IM David Vigorito Lecture and Simul in South Portland

07.12.11 International Master and author David Vigorito gave a chess lecture and simultaneous chess exhibition at Southern Maine Community College in South Portland on July 9, 2011. He lectured on one of his recent games in the King's Indian and then played fourteen simultaneous games of which he won twelve and drew two. The two drawn games were played by Matthew Fishbein and Dan DeLuca.

IM David Vigorito gave a lecture one of his games in the King's Indian at Southern Maine Community College on July 9, 2011.

International Master David Vigorito (USCF 2548) was the 2007 Massachusetts Champion. He has also been the state champion of New Hampshire and Nevada. In 2009 IM Vigorito was New England Co-Champion and has played in the U.S. Chess Championship in 2006 and 2008. IM Vigorito is also sucessful chess author--his most recent two books are Attacking Chess: The King's Indian Volumes 1 and 2. In 2010, he both played for and managed the U.S. Chess League's New England Nor'easters. The team won the championship in their inaugural year breaking several records along the way. IM Vigorito is an active chess coach for students of all ages and levels and has taught in schools in Massachusetts, Nevada and New Jersey.

After a very entertaining and informative lecture on some new ideas in the King's Indian and a book signing IM Vigorito entertained fourteen hopeful players in a simultaneous chess exhibition. The players (listed in USCF rating order) were: Steve Morgan (2047), Matthew Fishbein (1974), Phil Lowell (1839), * (1684), Curt Brock (1630), Jon Malev (1623), Max Berube (1569), Lee Doucette (1438), Dan DeLuca (1400), Dan Fishbein (1246), Bill Loring (1246), Charles Rotmil (1118), Dan Keliher (1116) and John Morgan (656).

Phil Lowell and * were, respectively, the first and last to fall. Many interesting games and well-fought battles ensued with only two players (Matthew Fishbein and Dan DeLuca) managing to hold on for draws. Fishbein's game was a consistent grind in which the IM felt he was equal or better for most of the game. DeLuca's game was a wildly ocillating affair with both players having winning postions at different times in the game. After missing a mate in three and down a rook, Vigorito repeated the position, DeLuca cooperated and the two shook hands agreeing to a draw on move 42.

This event, organized and directed by ChessMaine.net with assistance from the Maine Chess Association and the Portland Chess Club, was a huge success and we look forward to similar events in the future.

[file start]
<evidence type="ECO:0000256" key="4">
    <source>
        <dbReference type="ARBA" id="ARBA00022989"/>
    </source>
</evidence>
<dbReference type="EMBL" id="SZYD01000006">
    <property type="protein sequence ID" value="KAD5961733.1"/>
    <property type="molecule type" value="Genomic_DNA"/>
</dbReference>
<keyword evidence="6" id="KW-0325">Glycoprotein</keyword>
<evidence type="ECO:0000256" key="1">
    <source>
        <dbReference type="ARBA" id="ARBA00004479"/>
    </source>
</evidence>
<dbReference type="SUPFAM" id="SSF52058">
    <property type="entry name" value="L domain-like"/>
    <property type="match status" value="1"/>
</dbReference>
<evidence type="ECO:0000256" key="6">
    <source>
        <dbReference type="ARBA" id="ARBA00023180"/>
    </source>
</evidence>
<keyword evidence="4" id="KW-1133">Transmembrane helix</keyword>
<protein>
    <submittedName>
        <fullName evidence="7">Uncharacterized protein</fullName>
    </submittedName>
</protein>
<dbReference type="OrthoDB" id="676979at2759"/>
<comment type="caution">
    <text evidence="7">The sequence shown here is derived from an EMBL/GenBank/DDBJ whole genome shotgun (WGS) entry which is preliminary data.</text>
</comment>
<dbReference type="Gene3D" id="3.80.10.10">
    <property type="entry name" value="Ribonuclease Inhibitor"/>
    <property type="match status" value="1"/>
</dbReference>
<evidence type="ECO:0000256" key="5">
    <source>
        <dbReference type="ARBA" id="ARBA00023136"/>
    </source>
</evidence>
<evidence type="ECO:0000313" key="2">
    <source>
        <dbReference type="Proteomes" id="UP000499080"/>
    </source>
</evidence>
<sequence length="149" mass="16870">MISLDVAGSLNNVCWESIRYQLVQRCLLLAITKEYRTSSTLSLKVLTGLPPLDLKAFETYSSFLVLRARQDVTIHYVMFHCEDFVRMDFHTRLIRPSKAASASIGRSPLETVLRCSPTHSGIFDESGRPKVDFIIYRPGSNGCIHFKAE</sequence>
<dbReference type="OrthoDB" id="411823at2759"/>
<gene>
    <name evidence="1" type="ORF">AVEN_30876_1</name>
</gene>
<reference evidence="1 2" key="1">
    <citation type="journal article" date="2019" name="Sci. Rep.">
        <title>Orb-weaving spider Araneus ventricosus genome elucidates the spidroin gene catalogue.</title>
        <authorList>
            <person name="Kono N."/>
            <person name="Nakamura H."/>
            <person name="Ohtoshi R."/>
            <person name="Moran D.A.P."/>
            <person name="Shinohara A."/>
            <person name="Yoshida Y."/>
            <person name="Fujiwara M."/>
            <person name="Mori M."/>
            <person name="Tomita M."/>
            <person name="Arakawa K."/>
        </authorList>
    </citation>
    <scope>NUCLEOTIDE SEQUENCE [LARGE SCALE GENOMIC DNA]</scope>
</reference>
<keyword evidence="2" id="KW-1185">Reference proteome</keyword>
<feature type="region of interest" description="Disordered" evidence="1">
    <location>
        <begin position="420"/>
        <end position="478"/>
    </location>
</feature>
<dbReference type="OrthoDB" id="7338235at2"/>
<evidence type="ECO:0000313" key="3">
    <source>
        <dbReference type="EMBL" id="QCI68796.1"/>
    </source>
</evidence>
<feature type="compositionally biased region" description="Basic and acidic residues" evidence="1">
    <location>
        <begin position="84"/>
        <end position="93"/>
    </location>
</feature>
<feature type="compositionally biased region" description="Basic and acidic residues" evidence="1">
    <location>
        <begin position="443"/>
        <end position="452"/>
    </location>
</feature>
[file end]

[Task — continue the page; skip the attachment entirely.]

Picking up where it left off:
Here are four games from the simul:













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IM Vigorito gave a very interesting and entertaining lecture on ideas in the King's Induian.


An expert on the King's Indian for both sides, IM Vigorito has authored two books on the subject: Attacking Chess: The King's Indian Volumes 1 and 2.


Simul players taking in the lecture before the games start.


After the lecture, Matthew Fishbein and IM Vigorito chat about ideas in the King's Indian.


Let the games begin!


Curt Brock prepares to do battle.


IM Vigorito makes his first move in his game vs Bill Loring 1.c4.


Max Berube contemplates his defense to 1. e4 while Lee Doucette greets the master.


There was plenty of head scratching to go around; as IM Vigorito himself stated there were many tough games.


Max Berube, Lee Doucette, Frank DiRenzo and Charles Rotmil doing their level best to keep the master at bay.


From left to right: Bill Loring, Dan Keliher, Steve Morgan, John Morgan (not pictured), Phil Lowell, Curt Brock and Jon Malev do the same.


The Cape Elizabeth contingent from left to right: Dan Fishbein, * and Matthew Fishbein.


IM Vigorito makes a move on Frank DiRenzo's board while Charles Rotmil looks on.


Charles Rotmil and the International Master


Im Vigorito plays move 18. Rfe1 in his game vs Dan DeLuca.


Steve (left) and John Morgan aren't looking too confident after 55. h8=Q.


After a triple repeat of position IM Vigorito and Dan DeLuca shake on the draw.


Comments

As always, outstanding photographic skills. The photographer has captured the essence and spirit of the day!

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